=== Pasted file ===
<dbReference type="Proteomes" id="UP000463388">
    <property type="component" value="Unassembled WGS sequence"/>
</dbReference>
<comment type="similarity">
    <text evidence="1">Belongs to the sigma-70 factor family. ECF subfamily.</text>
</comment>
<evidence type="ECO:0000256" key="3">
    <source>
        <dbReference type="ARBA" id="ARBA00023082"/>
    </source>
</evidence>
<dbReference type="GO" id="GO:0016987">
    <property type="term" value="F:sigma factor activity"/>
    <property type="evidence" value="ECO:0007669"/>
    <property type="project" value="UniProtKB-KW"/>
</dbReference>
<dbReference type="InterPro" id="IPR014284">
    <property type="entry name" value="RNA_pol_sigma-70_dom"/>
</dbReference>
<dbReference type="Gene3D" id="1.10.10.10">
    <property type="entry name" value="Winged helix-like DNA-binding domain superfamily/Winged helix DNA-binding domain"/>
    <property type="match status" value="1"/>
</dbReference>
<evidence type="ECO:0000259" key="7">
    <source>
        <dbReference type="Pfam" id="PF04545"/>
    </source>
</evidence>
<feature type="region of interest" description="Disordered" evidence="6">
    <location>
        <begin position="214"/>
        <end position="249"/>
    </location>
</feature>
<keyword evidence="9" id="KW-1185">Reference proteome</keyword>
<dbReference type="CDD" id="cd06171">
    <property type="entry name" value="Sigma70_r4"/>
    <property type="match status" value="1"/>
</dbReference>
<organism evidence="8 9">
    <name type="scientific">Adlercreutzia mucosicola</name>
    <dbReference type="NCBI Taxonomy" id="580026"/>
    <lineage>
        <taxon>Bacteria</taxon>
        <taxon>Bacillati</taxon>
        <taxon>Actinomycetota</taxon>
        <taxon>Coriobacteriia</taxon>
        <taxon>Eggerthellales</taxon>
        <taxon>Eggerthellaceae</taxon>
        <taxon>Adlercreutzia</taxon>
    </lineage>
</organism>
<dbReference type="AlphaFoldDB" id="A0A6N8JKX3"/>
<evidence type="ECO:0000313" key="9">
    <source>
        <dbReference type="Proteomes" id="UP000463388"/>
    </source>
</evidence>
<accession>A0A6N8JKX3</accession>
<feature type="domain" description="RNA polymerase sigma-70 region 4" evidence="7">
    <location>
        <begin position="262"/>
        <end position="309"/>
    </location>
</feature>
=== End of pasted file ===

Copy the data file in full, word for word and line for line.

<dbReference type="Proteomes" id="UP000463388">
    <property type="component" value="Unassembled WGS sequence"/>
</dbReference>
<comment type="similarity">
    <text evidence="1">Belongs to the sigma-70 factor family. ECF subfamily.</text>
</comment>
<evidence type="ECO:0000256" key="3">
    <source>
        <dbReference type="ARBA" id="ARBA00023082"/>
    </source>
</evidence>
<dbReference type="GO" id="GO:0016987">
    <property type="term" value="F:sigma factor activity"/>
    <property type="evidence" value="ECO:0007669"/>
    <property type="project" value="UniProtKB-KW"/>
</dbReference>
<dbReference type="InterPro" id="IPR014284">
    <property type="entry name" value="RNA_pol_sigma-70_dom"/>
</dbReference>
<dbReference type="Gene3D" id="1.10.10.10">
    <property type="entry name" value="Winged helix-like DNA-binding domain superfamily/Winged helix DNA-binding domain"/>
    <property type="match status" value="1"/>
</dbReference>
<evidence type="ECO:0000259" key="7">
    <source>
        <dbReference type="Pfam" id="PF04545"/>
    </source>
</evidence>
<feature type="region of interest" description="Disordered" evidence="6">
    <location>
        <begin position="214"/>
        <end position="249"/>
    </location>
</feature>
<keyword evidence="9" id="KW-1185">Reference proteome</keyword>
<dbReference type="CDD" id="cd06171">
    <property type="entry name" value="Sigma70_r4"/>
    <property type="match status" value="1"/>
</dbReference>
<organism evidence="8 9">
    <name type="scientific">Adlercreutzia mucosicola</name>
    <dbReference type="NCBI Taxonomy" id="580026"/>
    <lineage>
        <taxon>Bacteria</taxon>
        <taxon>Bacillati</taxon>
        <taxon>Actinomycetota</taxon>
        <taxon>Coriobacteriia</taxon>
        <taxon>Eggerthellales</taxon>
        <taxon>Eggerthellaceae</taxon>
        <taxon>Adlercreutzia</taxon>
    </lineage>
</organism>
<dbReference type="AlphaFoldDB" id="A0A6N8JKX3"/>
<evidence type="ECO:0000313" key="9">
    <source>
        <dbReference type="Proteomes" id="UP000463388"/>
    </source>
</evidence>
<accession>A0A6N8JKX3</accession>
<feature type="domain" description="RNA polymerase sigma-70 region 4" evidence="7">
    <location>
        <begin position="262"/>
        <end position="309"/>
    </location>
</feature>